Land Of The Lost

Featured In Issue 146, January/February 2010

WSR Score3
Basic Information on new release titles is posted as soon as titles are announced. Once reviewed, additional data is added to the database.
Universal Studios Home Entertainment
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Crude and sexual content and language including a drug reference
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Single Side, Dual Layer (BD-50)
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Not Indicated
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Brad Silberling
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DTS HD Lossless 5.1
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Based on Sid and Marty Krofft's Land Of The Lost, Will Ferrell stars as has-been scientist D. Rick Marshall, who gets more than he bargained for when his invention forces him on an expedition that takes a wrong turn into another world. Now, Marshall, his crack-smart research assistant Holly (Friel), and a redneck survivalist named Will (McBride), have no weapons, few skills, and questionable smarts to survive in a world full of marauding dinosaurs, fantastic creatures, and exaggerated set pieces. (Gary Reber)

Special features include commentary with Director Brad Silberling, ten deleted scenes with optional commentary by Silberling (HD 20:23), D. Marshall's Food Diaries, with optional commentary by Silberling (HD 05:49), A Day In The Life Of A Big-Time Movie Star (HD 11:12), the Devil's Canyon Gift Shop Commercial and Tour (HD 06:49), the making-of featurette This Is Not A Routine Expedition (HD 83:31), a conversation with the Kroffts (HD 23:21), D-BOX Motion Code™, and BD-Live functionality.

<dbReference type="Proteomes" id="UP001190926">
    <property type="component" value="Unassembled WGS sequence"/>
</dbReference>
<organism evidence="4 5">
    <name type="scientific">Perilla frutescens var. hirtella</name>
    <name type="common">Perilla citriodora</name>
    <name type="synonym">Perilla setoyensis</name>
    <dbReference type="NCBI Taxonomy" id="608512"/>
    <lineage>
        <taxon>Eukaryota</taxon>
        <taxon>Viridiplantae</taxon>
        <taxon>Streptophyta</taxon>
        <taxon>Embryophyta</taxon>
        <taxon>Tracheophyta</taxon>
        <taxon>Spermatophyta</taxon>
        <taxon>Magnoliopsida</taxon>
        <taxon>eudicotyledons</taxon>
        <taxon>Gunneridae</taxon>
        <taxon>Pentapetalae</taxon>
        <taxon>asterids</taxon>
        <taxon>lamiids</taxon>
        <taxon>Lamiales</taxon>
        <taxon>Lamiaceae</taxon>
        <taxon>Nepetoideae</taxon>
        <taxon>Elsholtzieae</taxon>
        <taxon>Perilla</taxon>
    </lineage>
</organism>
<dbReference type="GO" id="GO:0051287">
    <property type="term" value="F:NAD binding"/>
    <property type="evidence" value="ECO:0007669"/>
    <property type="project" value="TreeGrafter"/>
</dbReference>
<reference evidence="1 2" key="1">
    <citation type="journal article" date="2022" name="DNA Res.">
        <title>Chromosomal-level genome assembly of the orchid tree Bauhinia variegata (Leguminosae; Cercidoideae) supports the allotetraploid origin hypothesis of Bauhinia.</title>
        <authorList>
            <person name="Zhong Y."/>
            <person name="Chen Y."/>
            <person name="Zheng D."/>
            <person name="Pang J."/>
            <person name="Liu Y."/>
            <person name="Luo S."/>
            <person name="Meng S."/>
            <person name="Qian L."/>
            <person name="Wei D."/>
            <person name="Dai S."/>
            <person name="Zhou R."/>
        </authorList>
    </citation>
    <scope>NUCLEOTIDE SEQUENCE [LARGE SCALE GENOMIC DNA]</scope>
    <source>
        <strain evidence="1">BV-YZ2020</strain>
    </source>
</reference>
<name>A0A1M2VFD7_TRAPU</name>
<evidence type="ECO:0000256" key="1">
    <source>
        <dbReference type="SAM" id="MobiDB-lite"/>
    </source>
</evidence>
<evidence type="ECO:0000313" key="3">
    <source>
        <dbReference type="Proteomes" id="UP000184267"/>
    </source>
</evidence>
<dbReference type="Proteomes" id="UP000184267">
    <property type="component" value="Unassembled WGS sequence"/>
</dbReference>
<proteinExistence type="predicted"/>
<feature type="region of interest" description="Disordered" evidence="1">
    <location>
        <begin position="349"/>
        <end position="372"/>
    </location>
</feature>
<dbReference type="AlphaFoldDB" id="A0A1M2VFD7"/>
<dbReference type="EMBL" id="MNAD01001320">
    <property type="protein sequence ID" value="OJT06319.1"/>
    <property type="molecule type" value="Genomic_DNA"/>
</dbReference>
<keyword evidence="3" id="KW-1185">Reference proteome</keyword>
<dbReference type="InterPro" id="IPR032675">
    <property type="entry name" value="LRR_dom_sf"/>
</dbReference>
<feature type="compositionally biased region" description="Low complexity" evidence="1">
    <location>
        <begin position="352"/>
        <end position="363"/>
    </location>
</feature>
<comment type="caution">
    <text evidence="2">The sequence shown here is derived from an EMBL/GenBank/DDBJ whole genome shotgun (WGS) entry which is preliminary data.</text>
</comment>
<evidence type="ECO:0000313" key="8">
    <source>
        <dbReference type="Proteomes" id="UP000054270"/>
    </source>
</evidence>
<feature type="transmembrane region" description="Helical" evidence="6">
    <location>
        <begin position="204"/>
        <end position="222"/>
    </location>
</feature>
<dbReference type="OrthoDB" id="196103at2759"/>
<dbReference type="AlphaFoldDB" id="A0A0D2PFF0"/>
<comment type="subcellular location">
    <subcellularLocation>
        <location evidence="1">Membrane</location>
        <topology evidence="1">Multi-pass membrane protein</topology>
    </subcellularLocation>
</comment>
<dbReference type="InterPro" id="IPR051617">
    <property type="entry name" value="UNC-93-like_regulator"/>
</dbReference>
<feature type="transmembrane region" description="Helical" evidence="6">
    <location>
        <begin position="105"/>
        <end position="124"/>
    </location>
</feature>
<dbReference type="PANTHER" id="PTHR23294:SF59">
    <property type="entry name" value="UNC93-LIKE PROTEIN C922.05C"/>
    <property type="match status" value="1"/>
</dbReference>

The 1080p AVC picture exhibits fantastic visual qualities at times, but then there are moments when excessive saturation detracts, especially evident in fleshtone renderings. Fleshtones can be perfectly natural but then over-saturated and unnatural. Colors exhibit warm and rich hues and, at times, the saturation levels are strongly rendered. The desert scenes appear perfectly natural, and night scenes are impressively dimensional. Contrast is generally excellent, with deep, solid blacks and excellent shadow delineation. Object textures are nicely resolved, with fine details revealed. Facial and body features are finely resolved in close-ups, such as Will Ferrell's exposed chest in one scene. While much of the visual content and set pieces exhibit over-the-top ridiculousness, the imagery is perfectly pleasing and engaging. (Gary Reber)

The DTS-HD Master Audio™ 5.1-channel soundtrack is dynamic sounding, with aggressive atmospheric and sound effects that are directionalized in the surrounds. The .1 LFE channel boasts powerful SPL at times and extends deep to below 25 Hz, with earthshaking effect. This is punctuated with bold D-BOX Motion Code tracking, which moves in multiple directions and shakes and vibrates with engaging intensity. Atmospheric and sound effects feature strange sounds of hisses, Sleestak roars and growls, wing flappings, hatching dinosaurs, and earth movements. Subtle and low-level effects are dimensional as well. The music score is dynamic, projecting a well-recorded wide and deep soundstage that wraps deep into the surrounds. The one deficiency is the forward-sounding, spatially disconnected dialogue, the product of production sound and ADR. The dialogue often sounds as if the characters are on a reverent soundstage, completely disassociated from the visual environment they are situated in. Overall, this is a rip-roaring holosonic® experience that is a fun ride! (Gary Reber)